What President Biden And The Dems Could Learn From Beto O’Rourke


Given that their ideology is largely rooted in maximum profit and the oppression of others, I don’t think Republicans are actually capable of shame. But that doesn’t mean Democrats shouldn’t at least try to make them feel bad for the way they are — least of all when it involves policy positions that help facilitate the mass murdering of elementary school children.

Those that stand in the way of less pain and suffering don’t deserve civility; they deserve to be confronted with the anger their callousness calls for.

Texas gubernatorial candidate Beto O’Rourke recently offered a glimpse into how motivating righteous indignation can be while confronting Gov. Greg Abbott at a press conference related to the mass shooting at Robb Elementary School in Uvalde, Texas.

“This is on you,” O’Rourke reportedly yelled after moving to the third row of Uvalde High School’s auditorium about 15 minutes after the governor began speaking to the media alongside other state and local leaders onstage.

After Abbott concluded his comments, O’Rourke continued.

“You are doing nothing,” O’Rourke added. “You are offering up nothing. You said this was not predictable. This was totally predictable when you choose not to do anything.”

After O’Rourke was eventually escorted out of the room, he turned back to address Abbott again.

“This is on you until you choose to do something different,” O’Rourke explained. “This will continue to happen. Somebody needs to stand up for the children of this state or they will continue to be killed just like they were killed in Uvalde yesterday.”

This earned O’Rourke criticism from the likes of Sen. Ted Cruz, who described O’Rourke’s passionate remarks as a “stunt,” and Uvalde Mayor Don McLaughlin, who said, “I can’t believe that you’re a sick son of a bitch that would come to a deal like this to make a political issue.”

Cruz is a pathetic man willing to debase himself in pursuit of his unattainable goal of the presidency.

As for McLaughlin, he sounds rather dense complaining about politics being invoked to discuss a societal ill rooted in bad political policy. And he is presently defending a police department and police chief that, with each passing news cycle, look to be involved in some kind of cover-up over their failures. That’s more than enough reason to set his opinions on fire in your mind.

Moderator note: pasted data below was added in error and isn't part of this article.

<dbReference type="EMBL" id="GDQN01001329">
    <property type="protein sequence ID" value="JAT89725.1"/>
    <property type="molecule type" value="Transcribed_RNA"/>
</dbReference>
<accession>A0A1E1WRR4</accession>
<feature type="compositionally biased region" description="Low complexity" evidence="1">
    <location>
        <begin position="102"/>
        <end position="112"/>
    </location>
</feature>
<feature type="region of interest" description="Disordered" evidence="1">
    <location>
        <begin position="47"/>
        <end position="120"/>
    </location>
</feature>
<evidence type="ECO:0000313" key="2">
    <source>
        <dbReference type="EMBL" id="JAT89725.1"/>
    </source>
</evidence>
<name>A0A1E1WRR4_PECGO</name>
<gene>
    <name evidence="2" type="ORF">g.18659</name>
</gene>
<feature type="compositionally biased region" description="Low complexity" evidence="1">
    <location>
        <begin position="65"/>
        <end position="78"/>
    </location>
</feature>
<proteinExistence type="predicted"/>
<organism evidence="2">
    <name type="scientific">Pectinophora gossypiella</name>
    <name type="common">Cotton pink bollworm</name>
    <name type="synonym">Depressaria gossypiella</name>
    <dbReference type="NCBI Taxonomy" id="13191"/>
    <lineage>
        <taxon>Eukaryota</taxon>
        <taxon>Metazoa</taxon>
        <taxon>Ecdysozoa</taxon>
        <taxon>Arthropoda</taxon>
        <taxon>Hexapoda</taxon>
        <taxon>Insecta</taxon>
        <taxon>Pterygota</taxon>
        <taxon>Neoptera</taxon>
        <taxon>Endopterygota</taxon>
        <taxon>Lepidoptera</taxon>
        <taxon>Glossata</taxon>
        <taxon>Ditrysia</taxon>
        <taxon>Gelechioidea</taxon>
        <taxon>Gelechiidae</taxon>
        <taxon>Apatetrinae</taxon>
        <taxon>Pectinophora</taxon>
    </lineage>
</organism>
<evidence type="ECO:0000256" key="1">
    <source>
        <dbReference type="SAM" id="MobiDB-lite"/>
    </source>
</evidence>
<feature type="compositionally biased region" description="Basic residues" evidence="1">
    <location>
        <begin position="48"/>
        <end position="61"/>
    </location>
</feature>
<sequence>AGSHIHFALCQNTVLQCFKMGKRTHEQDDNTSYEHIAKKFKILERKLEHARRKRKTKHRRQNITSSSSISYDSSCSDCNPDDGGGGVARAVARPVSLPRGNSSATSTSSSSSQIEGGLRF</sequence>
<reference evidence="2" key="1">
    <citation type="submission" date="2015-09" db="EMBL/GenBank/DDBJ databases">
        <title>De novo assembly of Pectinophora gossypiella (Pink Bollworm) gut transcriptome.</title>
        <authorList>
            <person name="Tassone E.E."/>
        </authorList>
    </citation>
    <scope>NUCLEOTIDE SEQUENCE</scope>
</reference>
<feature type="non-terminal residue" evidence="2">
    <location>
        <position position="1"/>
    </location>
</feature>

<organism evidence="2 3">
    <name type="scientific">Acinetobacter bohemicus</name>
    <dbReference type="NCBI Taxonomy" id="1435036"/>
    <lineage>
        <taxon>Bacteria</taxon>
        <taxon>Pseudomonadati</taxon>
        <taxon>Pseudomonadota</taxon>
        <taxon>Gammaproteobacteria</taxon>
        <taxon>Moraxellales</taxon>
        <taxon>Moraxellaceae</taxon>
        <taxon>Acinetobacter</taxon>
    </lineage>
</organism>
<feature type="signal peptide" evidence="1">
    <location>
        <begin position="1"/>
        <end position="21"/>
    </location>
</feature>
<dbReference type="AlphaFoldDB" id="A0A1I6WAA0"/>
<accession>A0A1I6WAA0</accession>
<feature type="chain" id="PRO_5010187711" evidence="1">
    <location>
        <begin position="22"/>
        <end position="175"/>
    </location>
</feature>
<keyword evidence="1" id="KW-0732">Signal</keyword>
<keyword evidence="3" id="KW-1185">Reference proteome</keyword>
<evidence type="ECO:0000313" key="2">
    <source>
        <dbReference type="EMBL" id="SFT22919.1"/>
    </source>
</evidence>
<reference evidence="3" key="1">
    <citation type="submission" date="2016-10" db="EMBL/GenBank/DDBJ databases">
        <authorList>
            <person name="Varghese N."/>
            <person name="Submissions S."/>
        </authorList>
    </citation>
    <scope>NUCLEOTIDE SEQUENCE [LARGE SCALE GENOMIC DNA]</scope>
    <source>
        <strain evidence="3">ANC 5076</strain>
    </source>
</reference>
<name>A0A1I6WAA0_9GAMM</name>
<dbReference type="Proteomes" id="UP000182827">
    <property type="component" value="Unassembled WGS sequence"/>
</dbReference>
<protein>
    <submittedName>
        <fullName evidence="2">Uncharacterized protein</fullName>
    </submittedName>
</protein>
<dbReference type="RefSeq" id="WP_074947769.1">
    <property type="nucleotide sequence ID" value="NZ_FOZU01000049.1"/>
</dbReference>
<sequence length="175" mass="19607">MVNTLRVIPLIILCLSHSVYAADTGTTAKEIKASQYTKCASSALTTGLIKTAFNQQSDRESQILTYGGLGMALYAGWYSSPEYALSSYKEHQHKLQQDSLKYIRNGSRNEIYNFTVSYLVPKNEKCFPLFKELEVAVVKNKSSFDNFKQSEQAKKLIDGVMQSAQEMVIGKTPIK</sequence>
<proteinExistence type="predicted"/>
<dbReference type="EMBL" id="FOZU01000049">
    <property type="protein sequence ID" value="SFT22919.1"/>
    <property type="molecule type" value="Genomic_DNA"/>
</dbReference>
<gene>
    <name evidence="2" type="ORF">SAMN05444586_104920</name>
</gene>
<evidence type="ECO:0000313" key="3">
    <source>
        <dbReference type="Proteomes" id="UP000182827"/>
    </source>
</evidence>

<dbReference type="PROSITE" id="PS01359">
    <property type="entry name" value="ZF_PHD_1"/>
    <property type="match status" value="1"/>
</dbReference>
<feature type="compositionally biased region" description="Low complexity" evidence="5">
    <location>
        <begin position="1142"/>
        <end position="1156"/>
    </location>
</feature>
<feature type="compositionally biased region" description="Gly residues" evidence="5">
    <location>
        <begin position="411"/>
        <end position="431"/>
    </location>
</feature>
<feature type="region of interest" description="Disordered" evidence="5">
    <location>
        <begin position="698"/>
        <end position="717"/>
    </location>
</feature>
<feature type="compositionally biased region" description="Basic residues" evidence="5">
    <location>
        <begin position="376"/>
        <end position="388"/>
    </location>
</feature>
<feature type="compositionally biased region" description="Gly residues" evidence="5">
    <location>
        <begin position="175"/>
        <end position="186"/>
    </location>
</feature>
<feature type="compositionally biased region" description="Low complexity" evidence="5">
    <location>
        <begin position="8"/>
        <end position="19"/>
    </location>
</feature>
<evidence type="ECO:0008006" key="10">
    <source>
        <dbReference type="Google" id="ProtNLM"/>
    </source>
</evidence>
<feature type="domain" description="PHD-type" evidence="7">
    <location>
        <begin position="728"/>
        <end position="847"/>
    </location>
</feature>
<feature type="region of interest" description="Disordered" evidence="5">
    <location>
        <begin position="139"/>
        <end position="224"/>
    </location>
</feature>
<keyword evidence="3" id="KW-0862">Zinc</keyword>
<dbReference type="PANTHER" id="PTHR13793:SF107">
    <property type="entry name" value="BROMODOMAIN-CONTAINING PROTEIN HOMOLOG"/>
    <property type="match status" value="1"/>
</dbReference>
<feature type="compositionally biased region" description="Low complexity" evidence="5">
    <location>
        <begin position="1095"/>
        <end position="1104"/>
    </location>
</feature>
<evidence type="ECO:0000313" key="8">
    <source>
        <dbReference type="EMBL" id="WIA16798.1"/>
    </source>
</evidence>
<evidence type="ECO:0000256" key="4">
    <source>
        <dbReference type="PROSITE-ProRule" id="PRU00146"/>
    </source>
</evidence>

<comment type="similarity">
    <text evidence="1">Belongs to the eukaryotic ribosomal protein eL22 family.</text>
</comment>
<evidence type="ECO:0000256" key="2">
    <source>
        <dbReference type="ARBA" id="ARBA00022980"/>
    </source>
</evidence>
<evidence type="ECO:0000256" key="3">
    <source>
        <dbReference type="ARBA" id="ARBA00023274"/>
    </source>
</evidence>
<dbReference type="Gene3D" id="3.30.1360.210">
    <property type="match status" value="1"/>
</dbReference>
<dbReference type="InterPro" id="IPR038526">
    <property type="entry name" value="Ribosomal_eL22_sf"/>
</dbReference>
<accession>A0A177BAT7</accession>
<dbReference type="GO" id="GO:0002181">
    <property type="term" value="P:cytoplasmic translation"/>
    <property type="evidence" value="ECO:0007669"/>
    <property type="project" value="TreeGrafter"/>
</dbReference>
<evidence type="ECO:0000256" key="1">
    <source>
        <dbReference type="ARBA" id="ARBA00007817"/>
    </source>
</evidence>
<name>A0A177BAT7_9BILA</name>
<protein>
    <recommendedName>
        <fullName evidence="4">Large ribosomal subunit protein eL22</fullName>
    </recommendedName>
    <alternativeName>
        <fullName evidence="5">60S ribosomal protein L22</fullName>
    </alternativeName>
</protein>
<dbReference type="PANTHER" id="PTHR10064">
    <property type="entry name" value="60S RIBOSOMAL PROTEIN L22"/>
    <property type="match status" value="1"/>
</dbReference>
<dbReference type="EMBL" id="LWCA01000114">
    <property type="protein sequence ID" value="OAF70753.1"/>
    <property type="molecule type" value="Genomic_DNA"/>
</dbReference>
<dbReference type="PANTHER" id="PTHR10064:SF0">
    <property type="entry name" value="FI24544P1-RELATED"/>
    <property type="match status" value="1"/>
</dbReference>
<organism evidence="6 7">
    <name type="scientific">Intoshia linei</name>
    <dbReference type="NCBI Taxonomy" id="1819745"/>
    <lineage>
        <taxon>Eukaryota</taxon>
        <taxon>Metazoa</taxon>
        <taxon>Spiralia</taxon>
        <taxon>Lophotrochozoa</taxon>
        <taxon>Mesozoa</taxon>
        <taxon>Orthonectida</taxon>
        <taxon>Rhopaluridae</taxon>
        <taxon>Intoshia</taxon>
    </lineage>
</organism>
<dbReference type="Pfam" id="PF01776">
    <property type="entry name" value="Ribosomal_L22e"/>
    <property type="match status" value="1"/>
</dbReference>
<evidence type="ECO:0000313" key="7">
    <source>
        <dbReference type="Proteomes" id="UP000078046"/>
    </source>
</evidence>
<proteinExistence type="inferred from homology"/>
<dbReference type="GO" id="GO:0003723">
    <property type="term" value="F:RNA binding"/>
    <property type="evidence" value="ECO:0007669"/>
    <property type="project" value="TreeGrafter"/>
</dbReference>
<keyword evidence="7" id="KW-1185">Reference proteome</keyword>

Look at the people of Uvalde themselves, who appear to be just as angry as Beto.

On Sunday, Abbott was booed during a Sunday visit to the Uvalde memorial.

Of course he was. This is the man responsible for an 18-year-old being able to legally purchase an AR-15 to begin with. Moreover, this is not his first mass shooting as governor. Instead of passing meaningful gun safety laws after the El Paso massacre, Abbott opted instead to form a “domestic terror” task force.

How many mass shootings will it take for elected officials to stop pretending the cops will stop this problem?

“If given the chance, Abbott and Republicans in Congress will simply delay action until we collectively switch to some other national issue. They have to be confronted.”

Even now, Abbott won’t call for a special legislative session in light of the shooting. On Wednesday, he urged the Texas Legislature to form special committees to make legislative recommendations in response to the Uvalde school shooting. Abbott told his fellow Republicans that the state “must reassess the twin issues of school safety and mass violence.”